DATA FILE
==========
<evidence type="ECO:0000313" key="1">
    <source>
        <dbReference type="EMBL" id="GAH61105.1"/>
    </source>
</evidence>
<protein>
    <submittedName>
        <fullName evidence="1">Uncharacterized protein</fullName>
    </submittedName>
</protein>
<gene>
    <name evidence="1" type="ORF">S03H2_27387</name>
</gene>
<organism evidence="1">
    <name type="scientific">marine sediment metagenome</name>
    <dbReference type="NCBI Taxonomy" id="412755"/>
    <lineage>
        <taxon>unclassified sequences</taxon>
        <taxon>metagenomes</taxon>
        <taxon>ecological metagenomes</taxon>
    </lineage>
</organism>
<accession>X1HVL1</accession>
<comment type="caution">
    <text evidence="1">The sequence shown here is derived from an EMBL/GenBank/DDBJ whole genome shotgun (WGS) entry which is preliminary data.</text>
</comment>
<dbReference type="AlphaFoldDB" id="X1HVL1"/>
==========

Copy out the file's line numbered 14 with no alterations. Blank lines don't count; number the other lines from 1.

<organism evidence="1">